For many, buying or selling their home is likely to be the biggest transaction in their lifetime. As such it is a significant investment as it often involves a home for the family.

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Helping clients buy and sell their homes for generations

For many, buying or selling their home is likely to be the biggest transaction in their lifetime. As such it is a significant investment as it often involves a home for the family.      

The handling of such an important transaction should be entrusted to a skilled, qualified and experienced expert to look after your best interests. Fully versed and conversant in all aspects of residential property work,  our specialists aim to take the stress out of moving.

In addition to handling the buying and selling of all manner of properties whether it be a small starter home or a country estate our residential property team has the necessary  experience and knowledge to help.  The team can assist in all types of residential  transactions including the purchase of second homes, new build properties, buy-to-let properties, lease extensions and re-mortgages. Our clients  include  individuals,  trustees, housebuilders, developers, corporate investors and statutory bodies such as local authorities.

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How our lawyers can help

We are among one of the first practices in the West Midlands to receive the Law Society Conveyancing Quality Scheme (CQS) award, which is testament to our  goal of striving to maintain a gold standard of service.

We can help you with:

  • Buying and selling leasehold and freehold residential properties
  • Buying and selling new build properties
  • Property investment transactions including buy-to-let acquisitions
  • Transfers of equity including disposal / transfer of matrimonial homes following the breakdown of a relationships
  • Assents of property on the death of an owner
  • Remortgages including equity release
  • Lease extensions and deeds of variation to amend an existing lease
  • Purchase of both freehold and leasehold properties
  • Buying property under Right to Buy schemes
  • Buying, selling and staircasing shared ownership properties
  • Redemption of mortgages including Help to Buy mortgages
  • Buying and selling of garden land for development or otherwise

Buying a house

When buying a house, the legal fees associated with the transaction are likely to be one of the smaller costs you face. This should not however understate the importance of what a property lawyer does. The information collated during the conveyancing process can have massive bearing on your decision on whether to proceed with your purchase. It is  imperative that the lawyer you appoint is able to properly, coherently and comprehensively advise you  on  information revealed in  property searches and legal issue disclosed in title documentation. At Higgs the residential property team possesses the knowledge and skill to deliver such a comprehensive service.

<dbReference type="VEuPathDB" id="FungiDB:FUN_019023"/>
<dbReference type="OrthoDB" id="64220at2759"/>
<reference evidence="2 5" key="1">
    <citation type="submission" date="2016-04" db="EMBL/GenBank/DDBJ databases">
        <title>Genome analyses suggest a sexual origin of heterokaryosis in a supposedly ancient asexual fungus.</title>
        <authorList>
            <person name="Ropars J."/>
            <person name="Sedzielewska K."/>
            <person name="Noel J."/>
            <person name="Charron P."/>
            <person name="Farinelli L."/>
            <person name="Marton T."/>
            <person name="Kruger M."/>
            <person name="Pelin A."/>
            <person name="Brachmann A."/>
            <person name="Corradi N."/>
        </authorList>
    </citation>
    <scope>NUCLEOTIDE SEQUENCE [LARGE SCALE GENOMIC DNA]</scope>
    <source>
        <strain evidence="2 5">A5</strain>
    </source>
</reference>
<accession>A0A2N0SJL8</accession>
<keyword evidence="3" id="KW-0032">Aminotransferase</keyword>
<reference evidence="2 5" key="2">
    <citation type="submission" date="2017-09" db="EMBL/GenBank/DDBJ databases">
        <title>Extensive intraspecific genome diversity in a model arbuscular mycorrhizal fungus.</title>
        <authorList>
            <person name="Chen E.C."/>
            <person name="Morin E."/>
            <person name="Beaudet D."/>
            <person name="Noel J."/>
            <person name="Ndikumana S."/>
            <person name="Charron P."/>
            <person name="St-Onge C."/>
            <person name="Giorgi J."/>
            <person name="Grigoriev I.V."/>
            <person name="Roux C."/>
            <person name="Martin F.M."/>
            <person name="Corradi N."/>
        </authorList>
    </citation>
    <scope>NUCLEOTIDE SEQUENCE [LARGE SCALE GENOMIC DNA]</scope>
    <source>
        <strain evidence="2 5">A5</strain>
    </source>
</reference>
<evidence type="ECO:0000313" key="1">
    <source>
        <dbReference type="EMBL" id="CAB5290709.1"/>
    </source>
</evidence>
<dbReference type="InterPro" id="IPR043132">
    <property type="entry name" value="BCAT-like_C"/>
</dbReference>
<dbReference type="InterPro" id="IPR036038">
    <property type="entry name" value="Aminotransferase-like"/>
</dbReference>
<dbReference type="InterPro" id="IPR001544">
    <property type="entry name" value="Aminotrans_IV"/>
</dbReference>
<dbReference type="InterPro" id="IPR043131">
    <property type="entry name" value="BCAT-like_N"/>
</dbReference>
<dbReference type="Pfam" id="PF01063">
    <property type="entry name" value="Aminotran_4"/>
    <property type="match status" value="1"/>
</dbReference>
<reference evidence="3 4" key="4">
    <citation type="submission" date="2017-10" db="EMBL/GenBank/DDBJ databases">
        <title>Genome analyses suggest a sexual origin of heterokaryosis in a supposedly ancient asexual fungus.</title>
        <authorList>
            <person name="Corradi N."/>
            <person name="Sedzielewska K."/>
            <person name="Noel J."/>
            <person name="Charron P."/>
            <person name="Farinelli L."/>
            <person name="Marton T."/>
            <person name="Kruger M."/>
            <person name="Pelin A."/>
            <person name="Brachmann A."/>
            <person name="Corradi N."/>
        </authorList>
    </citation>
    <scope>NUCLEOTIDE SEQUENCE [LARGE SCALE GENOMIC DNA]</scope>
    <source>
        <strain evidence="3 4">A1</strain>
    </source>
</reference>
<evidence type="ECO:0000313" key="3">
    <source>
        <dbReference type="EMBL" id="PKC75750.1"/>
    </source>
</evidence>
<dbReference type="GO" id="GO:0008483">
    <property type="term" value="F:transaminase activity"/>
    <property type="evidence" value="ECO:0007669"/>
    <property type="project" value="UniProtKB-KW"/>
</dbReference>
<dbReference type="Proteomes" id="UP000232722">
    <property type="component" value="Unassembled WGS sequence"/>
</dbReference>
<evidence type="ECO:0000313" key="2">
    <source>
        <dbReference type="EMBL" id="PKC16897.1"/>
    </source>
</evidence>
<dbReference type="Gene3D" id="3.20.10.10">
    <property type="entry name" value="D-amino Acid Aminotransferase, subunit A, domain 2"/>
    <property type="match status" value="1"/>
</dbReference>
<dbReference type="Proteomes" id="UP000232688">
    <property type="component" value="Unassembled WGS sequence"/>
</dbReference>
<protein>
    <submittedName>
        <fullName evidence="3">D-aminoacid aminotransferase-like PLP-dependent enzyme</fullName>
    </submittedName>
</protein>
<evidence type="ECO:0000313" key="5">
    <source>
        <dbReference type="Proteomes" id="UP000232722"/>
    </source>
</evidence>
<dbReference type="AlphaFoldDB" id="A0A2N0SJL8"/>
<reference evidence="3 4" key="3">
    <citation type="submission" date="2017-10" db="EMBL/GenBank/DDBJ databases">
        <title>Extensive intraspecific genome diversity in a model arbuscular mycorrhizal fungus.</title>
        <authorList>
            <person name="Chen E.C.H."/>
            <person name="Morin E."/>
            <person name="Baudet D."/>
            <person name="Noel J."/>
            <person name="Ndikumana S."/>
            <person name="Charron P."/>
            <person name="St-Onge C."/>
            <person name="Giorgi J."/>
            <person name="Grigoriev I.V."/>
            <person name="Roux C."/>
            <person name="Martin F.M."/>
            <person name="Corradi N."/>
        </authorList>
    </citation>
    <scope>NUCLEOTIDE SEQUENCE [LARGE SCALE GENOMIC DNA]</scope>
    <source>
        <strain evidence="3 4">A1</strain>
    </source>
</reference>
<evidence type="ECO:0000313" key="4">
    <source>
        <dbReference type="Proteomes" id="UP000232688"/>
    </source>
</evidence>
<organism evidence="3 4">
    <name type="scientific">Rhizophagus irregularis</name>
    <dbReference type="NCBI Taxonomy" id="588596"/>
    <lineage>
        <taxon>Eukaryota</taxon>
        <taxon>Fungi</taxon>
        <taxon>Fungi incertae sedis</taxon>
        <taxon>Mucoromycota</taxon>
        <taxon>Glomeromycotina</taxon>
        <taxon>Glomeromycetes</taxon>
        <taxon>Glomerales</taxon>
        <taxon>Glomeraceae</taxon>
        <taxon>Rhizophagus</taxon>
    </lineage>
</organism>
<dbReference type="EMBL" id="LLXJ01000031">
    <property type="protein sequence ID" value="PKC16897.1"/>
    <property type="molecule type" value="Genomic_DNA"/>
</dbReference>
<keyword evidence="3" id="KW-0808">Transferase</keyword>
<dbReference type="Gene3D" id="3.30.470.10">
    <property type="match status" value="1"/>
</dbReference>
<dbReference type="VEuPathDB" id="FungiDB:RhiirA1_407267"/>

The transfer of real estate is quite unlike the sale of other goods and assets. The principle of ‘caveat emptor’ or in layman’s terms ‘Buyer Beware’, applies to the sale of land and property. It is incumbent for a buyer to raise both factual and legal enquiries with a seller failing which the buyer will be  deemed to have accepted  the property and title being purchased as it is. Some issues may be evident on a simple viewing  but many other issues will not. It is therefore important to have a professional legal team in place to undertake a thorough investigation of all property related issues for you.

When you choose to work with us, you will be guided at all stages and kept fully up to date with all aspects of your transaction.  As we work as a team there will always be a residential conveyancing expert available to discuss your matter and provide you with practical advice. Each member of the team assigned to deal with your matter will be able to give you clear and timely advice to ensure your queries are addressed as when they arise.  

Selling a house

We appreciate that selling your property can seem a daunting, complex and expensive undertaking. We strive to provide you with clear and concise  advice from the outset of your matter. We provide a personal service, which recognises your personal circumstances and seeks to meet your specific requirements. Our overriding focus is to make the process of selling your property as straightforward and stress-free as possible.

During the sale process there are often many transactional requirements which you as a homeowner may not necessarily be aware of. These requirements are often legal steps / tasks to be performed in order to secure completion of a sale, such as obtaining a redemption statement or securing consent to the sale from a third party which  has some interest in the Property (such as a restriction holder or management company). We ensure that all required legal processes  are addressed  during the sale  process to ensure  the sale  goes through without any delay or complications.